As we saw from the baseline model, the sensitivity is very poor: we struggle to identify the customers of interest in the minority class. A simple first step to improve our ability to identify these customers is to train our model to optimise the metric of interest. This can be achieved simply with the syntax:

# set seed and train model
c50TunSens<- train(x = inputTrain,
                   y = outcomeTrain,
                   method = C5.0,
                   tuneGrid = c50Grid,
                   verbose = FALSE,
                   metric = Sens,
                   trControl = ctrl)

On the test set, a sensitivity of 0.6509 was obtained, with a specificity of 0.9347. In this case, the model sensitivity is actually worse than the baseline model, which emphasises the severity of the problem we are facing.

Alternative cutoffs

One nice, easy to implement trick to combat the effects of class imbalance is to change the probability cutoffs used to define the class. We can choose to be optimistic or pessimistic. For example, an optimist might consider the prediction to be the class of interest if the probability is over 30%, rather than the usual cutoff of 50%.

The pROC package comes with the functionality to determine suitable cutoffs. If you think about a perfect ROC curve, it represents a model with sensitivity and specificity of one. A reasonable approch is to select the cutoff that is the point on the ROC curve geometrically closest to the perfect model (i.e. top left point of the plot).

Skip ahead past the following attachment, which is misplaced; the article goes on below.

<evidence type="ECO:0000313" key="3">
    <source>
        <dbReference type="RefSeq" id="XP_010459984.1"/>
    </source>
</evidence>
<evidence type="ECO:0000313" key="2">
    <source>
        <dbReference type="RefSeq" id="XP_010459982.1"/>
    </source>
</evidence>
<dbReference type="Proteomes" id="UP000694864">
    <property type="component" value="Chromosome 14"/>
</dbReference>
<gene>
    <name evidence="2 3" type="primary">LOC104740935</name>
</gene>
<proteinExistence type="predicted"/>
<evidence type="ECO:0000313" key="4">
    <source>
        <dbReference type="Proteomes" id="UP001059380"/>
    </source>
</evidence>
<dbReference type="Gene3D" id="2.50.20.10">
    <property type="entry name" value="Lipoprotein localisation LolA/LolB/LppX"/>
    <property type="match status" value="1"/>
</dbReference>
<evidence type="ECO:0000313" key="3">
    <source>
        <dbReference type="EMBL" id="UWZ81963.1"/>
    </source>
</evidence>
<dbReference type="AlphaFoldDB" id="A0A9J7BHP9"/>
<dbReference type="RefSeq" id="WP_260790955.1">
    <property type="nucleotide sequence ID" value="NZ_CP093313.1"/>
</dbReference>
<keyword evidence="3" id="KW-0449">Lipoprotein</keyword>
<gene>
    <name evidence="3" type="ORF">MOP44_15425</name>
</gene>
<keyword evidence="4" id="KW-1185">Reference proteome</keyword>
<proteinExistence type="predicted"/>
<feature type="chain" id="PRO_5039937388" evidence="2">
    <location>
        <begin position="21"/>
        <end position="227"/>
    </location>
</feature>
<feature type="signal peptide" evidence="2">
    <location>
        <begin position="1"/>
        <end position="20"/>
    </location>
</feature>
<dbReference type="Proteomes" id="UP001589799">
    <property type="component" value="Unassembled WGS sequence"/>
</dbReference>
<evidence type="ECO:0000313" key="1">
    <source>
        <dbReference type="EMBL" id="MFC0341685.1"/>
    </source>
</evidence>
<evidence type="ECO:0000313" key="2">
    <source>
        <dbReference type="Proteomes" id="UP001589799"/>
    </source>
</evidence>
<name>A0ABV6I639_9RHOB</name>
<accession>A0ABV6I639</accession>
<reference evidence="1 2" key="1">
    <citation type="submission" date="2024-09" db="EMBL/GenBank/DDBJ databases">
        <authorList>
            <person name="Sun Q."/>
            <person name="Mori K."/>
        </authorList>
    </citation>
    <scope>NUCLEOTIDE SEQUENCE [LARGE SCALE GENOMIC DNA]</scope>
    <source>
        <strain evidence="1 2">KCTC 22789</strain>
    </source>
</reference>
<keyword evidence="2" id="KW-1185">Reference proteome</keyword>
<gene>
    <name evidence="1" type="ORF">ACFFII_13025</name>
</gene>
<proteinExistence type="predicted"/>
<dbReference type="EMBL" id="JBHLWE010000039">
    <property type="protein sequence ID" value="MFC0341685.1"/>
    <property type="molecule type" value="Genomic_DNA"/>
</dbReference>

This is a situation where the validation set is required: we should determine our cutoff on the validation set, and apply this to the test set. This can be achieved with the syntax:

# create object ValPredProb by predicting validation set
# postive class (gt50) probabilities using C50TrainSens
C50ROC <- pROC::roc(outcomeVal,
                    levels = rev(levels(outcomeVal)))
# determine the new cutoff to be used on the test set
C50Thresh <- pROC::coords(C50ROC, x = best, best.method = closest.topleft)
newPredictions <- factor(ifelse(testPred > C50Thresh[1],
                                gt50, le50))

On the test set, a sensitivity 0.8469 and a specificity of 0.8265 was obtained. Compared to the baseline model, some specificity has been sacraficed to achieve a much greater sensitivity.

Up and Down Samping

When class imbalance has been identified, one relatively simple method to remedy it is by up or down sampling. In its most straightforward form, downsampling is equivilant to randomly removing points in the majority class until the classes are balanced. Up sampling is equivalent to duplicating randomly selected points in the minority class until the class distribution is balanced. The model is then trained on this data where the classes are balanced.

The caret library contains functions to do just this, which can be achieved with the syntax:

# set seed and up sample with the following syntax:
upSampledTrain <- caret::upSample(x = inputTrain[, fullSet],
                           y = outcomeTrain,
                           yname = earning)
# ensure the classes are now balanced